In compliance with the statute, the invention has been described in language more or less specific as to structural and methodical features. It is to be understood, however, that the invention is not limited to the specific features shown and described, since the means herein disclosed comprise preferred forms of putting the invention into effect. The invention is, therefore, claimed in any of its forms or modifications within the proper scope of the appended claims appropriately interpreted in accordance with the doctrine of equivalents.

Patent Citations
Cited PatentFiling datePublication dateApplicantTitle
US4189825 *1 Sep 197726 Feb 1980Raytheon CompanyIntegrated test and assembly device
US4312117 *20 Nov 197926 Jan 1982Raytheon CompanyIntegrated test and assembly device
US4585991 *13 Mar 198529 Apr 1986Texas Instruments IncorporatedSolid state multiprobe testing apparatus
US4881118 *28 Apr 198914 Nov 1989Mitsubishi Denki Kabushiki KaishaSemiconductor device
US4924589 *16 May 198815 May 1990Leedy Glenn JMethod of making and testing an integrated circuit
US4929999 *4 Apr 198929 May 1990U.S. Philips CorporationCombination of a support and a semiconductor body and method of manufacturing such a combination
US4937653 *21 Jul 198826 Jun 1990American Telephone And Telegraph CompanySemiconductor integrated circuit chip-to-chip interconnection scheme
US4952272 *30 May 198928 Aug 1990Hitachi, Ltd.Etching a protecting conductive layer on an electrode pad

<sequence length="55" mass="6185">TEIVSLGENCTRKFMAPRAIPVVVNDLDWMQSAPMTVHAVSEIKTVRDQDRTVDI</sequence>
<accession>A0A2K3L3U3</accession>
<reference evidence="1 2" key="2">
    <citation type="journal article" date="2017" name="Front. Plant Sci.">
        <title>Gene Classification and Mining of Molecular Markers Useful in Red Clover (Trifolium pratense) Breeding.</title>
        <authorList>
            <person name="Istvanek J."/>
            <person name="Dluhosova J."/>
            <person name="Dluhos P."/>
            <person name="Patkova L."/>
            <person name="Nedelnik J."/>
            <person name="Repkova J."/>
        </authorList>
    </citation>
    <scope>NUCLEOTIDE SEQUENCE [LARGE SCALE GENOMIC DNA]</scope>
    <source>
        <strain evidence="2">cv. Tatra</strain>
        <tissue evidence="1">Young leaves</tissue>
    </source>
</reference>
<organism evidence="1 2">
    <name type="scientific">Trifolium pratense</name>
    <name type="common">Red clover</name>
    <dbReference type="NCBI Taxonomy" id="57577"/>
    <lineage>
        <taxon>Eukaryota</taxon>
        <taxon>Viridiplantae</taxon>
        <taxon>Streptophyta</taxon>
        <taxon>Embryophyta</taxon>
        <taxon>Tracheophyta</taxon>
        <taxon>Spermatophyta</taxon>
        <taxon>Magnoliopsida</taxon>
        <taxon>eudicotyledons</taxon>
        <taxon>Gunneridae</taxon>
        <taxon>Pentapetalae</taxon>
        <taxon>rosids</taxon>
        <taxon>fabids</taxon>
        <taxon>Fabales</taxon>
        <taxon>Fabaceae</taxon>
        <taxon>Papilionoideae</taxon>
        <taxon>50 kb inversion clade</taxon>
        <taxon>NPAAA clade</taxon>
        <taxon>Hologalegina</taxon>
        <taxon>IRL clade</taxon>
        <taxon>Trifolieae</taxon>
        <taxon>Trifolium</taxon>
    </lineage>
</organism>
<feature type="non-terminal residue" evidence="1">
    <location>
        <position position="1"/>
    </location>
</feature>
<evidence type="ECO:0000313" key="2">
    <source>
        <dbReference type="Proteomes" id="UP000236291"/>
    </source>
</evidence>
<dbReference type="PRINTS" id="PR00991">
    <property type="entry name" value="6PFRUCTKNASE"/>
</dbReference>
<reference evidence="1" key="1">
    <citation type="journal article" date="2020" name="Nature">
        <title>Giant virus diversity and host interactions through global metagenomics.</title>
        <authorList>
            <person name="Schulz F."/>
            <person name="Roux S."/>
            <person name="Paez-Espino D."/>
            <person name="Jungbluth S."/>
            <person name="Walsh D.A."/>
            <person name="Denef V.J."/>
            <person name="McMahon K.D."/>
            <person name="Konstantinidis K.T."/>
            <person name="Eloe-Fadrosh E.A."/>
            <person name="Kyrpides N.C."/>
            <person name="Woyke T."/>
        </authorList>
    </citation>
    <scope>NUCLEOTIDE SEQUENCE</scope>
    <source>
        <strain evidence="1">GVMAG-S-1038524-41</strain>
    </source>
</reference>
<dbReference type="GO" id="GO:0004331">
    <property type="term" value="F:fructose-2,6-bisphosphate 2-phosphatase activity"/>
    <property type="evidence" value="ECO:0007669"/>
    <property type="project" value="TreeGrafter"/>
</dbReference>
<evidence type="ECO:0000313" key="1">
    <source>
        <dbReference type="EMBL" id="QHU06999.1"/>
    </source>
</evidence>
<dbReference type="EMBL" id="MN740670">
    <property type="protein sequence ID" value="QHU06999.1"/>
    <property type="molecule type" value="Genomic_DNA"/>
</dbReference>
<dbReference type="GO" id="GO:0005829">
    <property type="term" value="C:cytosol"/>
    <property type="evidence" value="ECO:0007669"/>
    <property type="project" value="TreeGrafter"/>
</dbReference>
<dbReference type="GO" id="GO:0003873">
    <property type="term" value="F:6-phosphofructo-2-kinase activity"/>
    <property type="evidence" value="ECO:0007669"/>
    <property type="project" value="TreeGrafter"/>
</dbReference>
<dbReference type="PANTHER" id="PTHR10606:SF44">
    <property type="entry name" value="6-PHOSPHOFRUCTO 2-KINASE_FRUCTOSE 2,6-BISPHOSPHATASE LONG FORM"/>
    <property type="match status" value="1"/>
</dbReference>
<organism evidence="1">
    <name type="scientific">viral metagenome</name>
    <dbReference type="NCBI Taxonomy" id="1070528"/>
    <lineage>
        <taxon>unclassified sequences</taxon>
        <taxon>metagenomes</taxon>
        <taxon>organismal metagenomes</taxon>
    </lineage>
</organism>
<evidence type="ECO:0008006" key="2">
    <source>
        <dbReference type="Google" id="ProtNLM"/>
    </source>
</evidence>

US4963225 *20 Oct 198916 Oct 1990Tektronix, Inc.Depositing conductive material in opening of dielectric layer, depositing second dielectric layer, removing first layer so conductive material projects beyond it
US5014161 *7 Feb 19907 May 1991Digital Equipment CorporationSystem for detachably mounting semiconductors on conductor substrate
US5072116 *9 Nov 199010 Dec 1991Canon Kabushiki KaishaMicroprobe preparation thereof and electronic device by use of said microprobe
US5103557 *16 Feb 199014 Apr 1992Leedy Glenn JMaking and testing an integrated circuit using high density probe points
US5177438 *2 Aug 19915 Jan 1993Motorola, Inc.Low resistance probe for semiconductor
US5177439 *30 Aug 19915 Jan 1993U.S. Philips CorporationProbe card for testing unencapsulated semiconductor devices
US5262718 *10 Jul 199016 Nov 1993Raychem LimitedAnisotropically electrically conductive article
US5323035 *13 Oct 199221 Jun 1994Glenn LeedyInterconnection structure for integrated circuits and method for making same
EP0329314A1 *3 Feb 198923 Aug 1989Raychem LimitedUses of uniaxially electrically conductive articles
JPH025540A * Title not available
JPH0410446A * Title not available
JPH02232946A * Title not available
JPS57143838A * Title not available
Referenced by
Citing PatentFiling datePublication dateApplicantTitle
US5578526 *1 May 199526 Nov 1996Micron Technology, Inc.Method for forming a multi chip module (MCM)
US5607818 *30 May 19954 Mar 1997Micron Technology, Inc.Method for making interconnects and semiconductor structures using electrophoretic photoresist deposition
US5686317 *13 Feb 199511 Nov 1997Micron Technology, Inc.Method for forming an interconnect having a penetration limited contact structure for establishing a temporary electrical connection with a semiconductor die